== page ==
WASHINGTON -- To achieve its mission in a rapidly evolving world, the Central Intelligence Agency is moving to blend in.
"Even going back to the times of the Greeks and Romans, the way you get information is not to look different from the people you're trying to get information from," said Harold Tate, the deputy director of support for management and modernization at the CIA.
The CIA's mission is: "Preempt threats and further U.S. national security objectives by collecting intelligence that matters, producing objective all-source analysis, conducting effective covert action as directed by the President and safeguarding the secrets that help keep our Nation safe."
During a discussion with five minority CIA officers about the agency's diversity and inclusion record, Tate, an African-American, said, "I'm a second-generation officer. My father started working here in 1955."
That year the CIA was struggling to get the upper hand on a formidable enemy in Eastern Europe. The Pentagon had announced plans to develop ICBMs (intercontinental ballistic missiles) armed with nuclear weapons.
At the same time, the agency, created in 1947, was struggling with its national identity. It reflected what America was waking up to: A civil rights struggle that would sweep the nation and penetrate the agency as well.
In December of that year, Rosa Parks was arrested for refusing to give up her seat on a bus to a white person, sparking a national civil rights movement that would shine a harsh spotlight on racial inequality in the U.S.
The CIA had already been thinking about that.
"The landmark study back in 1953 called the Petticoat Panel, which looked at women in the CIA, was really the first historic moment when CIA thought about its workforce and what it was experiencing," said Carmen Middleton, a Latina and director of the CIA's Center for Mission Diversity and Inclusion.
Middleton says that another review in 1992, called "The Glass Ceiling Study," establishes that the CIA has "this rich history in taking on important, challenging and sometimes uncomfortable questions around diversity and inclusion."
Sheronda Dorsey literally came face-to-face with one of those "uncomfortable questions" in 1989, when she began working as an imagery analyst. "They had very few minorities; they had very few women and they had very few young adults," she said.
Now, deputy director in the Office of Corporate Business, she vividly remembers a pivotal interaction early in her career.
"I actually had a senior analyst make a comment to me saying 'I should've known that you wouldn't know the answer to that question,'" Dorsey said.
That moment, Dorsey said, set the course for her career, during which she's made it a point "to make sure I was viewed based on my competence -- not my age, color of my skin or my gender."
Keeping secrets and learning the secrets of others around the world is a key part of the CIA's job, but the agency has said that in order to do that, it needs to look, think and act more like the world.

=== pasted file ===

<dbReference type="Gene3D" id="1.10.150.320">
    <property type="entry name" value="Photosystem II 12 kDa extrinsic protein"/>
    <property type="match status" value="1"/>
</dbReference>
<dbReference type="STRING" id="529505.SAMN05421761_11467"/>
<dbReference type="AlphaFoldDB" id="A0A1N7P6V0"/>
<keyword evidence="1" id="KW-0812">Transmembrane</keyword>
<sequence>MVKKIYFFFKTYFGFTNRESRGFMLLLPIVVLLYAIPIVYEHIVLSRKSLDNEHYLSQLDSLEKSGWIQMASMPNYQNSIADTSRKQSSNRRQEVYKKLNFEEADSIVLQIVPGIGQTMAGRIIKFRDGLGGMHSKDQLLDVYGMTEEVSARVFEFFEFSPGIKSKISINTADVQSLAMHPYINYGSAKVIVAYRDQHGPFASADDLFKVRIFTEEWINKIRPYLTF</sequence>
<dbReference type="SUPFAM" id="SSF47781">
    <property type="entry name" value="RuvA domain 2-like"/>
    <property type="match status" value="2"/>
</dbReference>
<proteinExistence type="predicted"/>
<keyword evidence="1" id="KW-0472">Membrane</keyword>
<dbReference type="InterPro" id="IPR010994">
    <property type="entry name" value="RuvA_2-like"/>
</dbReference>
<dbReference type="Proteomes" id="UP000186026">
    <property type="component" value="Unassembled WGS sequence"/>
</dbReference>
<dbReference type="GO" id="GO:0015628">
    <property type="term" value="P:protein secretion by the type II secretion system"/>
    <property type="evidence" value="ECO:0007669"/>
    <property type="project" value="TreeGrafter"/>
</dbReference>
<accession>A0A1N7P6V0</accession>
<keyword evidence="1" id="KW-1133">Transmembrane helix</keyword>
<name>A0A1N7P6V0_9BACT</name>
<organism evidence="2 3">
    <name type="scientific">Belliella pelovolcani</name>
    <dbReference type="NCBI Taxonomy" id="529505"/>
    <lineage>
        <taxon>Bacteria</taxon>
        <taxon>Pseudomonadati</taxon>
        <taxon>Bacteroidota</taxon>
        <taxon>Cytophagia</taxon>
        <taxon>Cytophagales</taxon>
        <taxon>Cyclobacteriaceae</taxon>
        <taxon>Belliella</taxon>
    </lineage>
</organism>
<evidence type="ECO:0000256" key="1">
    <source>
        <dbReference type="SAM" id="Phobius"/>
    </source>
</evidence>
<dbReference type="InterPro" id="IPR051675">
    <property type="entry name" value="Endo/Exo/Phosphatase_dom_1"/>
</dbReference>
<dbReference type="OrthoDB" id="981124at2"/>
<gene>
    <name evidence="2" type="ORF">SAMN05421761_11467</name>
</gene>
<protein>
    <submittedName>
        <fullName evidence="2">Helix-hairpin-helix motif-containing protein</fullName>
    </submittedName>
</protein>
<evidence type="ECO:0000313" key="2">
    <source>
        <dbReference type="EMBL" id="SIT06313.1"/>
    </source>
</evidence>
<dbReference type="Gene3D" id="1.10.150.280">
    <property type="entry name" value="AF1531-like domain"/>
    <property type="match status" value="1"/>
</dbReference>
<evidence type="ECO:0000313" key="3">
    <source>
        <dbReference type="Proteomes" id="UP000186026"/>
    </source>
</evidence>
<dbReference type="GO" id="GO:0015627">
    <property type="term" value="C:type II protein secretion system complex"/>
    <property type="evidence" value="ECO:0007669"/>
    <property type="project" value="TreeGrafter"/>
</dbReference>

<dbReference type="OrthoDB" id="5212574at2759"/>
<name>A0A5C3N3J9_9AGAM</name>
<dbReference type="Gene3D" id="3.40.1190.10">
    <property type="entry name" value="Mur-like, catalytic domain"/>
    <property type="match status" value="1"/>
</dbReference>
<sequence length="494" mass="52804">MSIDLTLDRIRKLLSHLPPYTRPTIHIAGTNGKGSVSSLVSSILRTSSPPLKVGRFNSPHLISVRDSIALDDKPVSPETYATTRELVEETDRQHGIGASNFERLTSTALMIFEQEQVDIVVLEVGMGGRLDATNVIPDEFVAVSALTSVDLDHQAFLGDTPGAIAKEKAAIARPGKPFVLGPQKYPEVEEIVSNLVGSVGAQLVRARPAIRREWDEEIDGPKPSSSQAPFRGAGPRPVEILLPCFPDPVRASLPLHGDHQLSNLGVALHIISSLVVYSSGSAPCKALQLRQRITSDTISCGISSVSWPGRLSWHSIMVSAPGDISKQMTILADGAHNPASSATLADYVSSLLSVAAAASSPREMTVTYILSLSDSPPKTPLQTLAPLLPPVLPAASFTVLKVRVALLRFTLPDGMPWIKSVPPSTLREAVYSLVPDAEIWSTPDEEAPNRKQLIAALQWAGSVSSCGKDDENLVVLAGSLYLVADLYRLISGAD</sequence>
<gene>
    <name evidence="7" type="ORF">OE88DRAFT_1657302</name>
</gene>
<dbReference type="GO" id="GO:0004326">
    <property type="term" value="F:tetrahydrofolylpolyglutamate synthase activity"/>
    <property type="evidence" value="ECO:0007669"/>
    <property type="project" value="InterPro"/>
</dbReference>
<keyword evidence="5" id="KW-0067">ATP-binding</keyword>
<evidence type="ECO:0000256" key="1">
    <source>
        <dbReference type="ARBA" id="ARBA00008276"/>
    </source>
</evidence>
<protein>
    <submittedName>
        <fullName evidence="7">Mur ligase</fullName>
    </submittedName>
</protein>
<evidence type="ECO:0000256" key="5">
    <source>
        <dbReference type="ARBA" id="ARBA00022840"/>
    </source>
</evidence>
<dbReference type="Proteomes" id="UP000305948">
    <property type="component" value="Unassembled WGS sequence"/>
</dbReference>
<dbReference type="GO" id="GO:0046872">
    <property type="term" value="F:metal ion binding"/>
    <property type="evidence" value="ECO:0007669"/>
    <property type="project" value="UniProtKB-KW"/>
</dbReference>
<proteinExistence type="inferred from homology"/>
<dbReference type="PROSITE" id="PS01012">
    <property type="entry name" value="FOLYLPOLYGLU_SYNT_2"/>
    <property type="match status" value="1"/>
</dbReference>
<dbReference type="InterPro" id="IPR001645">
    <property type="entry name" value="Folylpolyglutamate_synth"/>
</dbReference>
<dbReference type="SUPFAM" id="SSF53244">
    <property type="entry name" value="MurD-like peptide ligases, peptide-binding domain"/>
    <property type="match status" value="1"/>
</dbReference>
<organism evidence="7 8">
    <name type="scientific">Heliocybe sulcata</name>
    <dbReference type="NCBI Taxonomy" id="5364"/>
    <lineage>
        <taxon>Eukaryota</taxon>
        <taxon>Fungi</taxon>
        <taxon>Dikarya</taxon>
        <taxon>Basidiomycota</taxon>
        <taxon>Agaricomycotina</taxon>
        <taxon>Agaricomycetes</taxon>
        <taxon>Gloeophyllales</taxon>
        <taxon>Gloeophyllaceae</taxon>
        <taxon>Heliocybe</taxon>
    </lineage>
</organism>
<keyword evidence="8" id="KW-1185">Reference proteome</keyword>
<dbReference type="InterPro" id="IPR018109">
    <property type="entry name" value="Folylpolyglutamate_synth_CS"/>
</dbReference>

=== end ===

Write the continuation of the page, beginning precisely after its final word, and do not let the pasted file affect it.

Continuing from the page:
In a 2007 interview with WTOP, Ricky Jasper, an African-American who was at the time diversity plans and programs manager, said it's all about mission success.
"In order to be successful as an organization, doing the mission that we do in the area of collecting information and analyzing it, we have to have diversity of thought, culture and views," he said. "Often the targets that we have as an organization are not Americans, quite frankly, so the diversity plays into the complete operation, from establishing what the operation will look like to execution of the operation."
Cyril Sartor, director of the Office of Analysis for Africa, Latin American and Global Issues, said he's seen the benefit.
Toni Hiley, CIA Museum curator, is seen standing at the agency's Wall of Stars. (Courtesy CIA)
"I led an office that worked on Asian analysis, and I know the information we provided to the policy-makers to enable them to make decisions was more informed and more nuanced, because many of the officers who worked with me were fluent with Korean, Chinese or other languages," he said.
"They had personal experiences living in those areas. They had relatives; they understood the culture in those areas, and I could tell that the analysis was enhanced by their expertise, knowledge and diversity," Sartor added.
Analyst Kim Ofobike, a 10-year CIA veteran from Akron, Ohio, marvels each day when she walks across the great seal at the CIA headquarters.
"I think, how did that girl from Akron, Ohio get here?"
Her answer is: the unique skill set she brings to the job.
"I know that as an African-American woman, I'm going to come at a problem set in a different way than some of my white male colleagues that might be from New York City," she said.
The problem sets are plentiful. Whether it's in Benghazi, Cairo, Beijing, Moscow, Caracas, Tehran or Kabul, the rapid pace of geopolitical, technological, social and cultural change suggest all CIA employees will have to give some -- and some will have to give all, as depicted by the Wall of Stars.
As of April 8, 2014, there were 107 stars on the wall. CIA Museum curator Toni Hiley said they include "three African-Americans, two native Americans and two Asian - Americans and 10 women."
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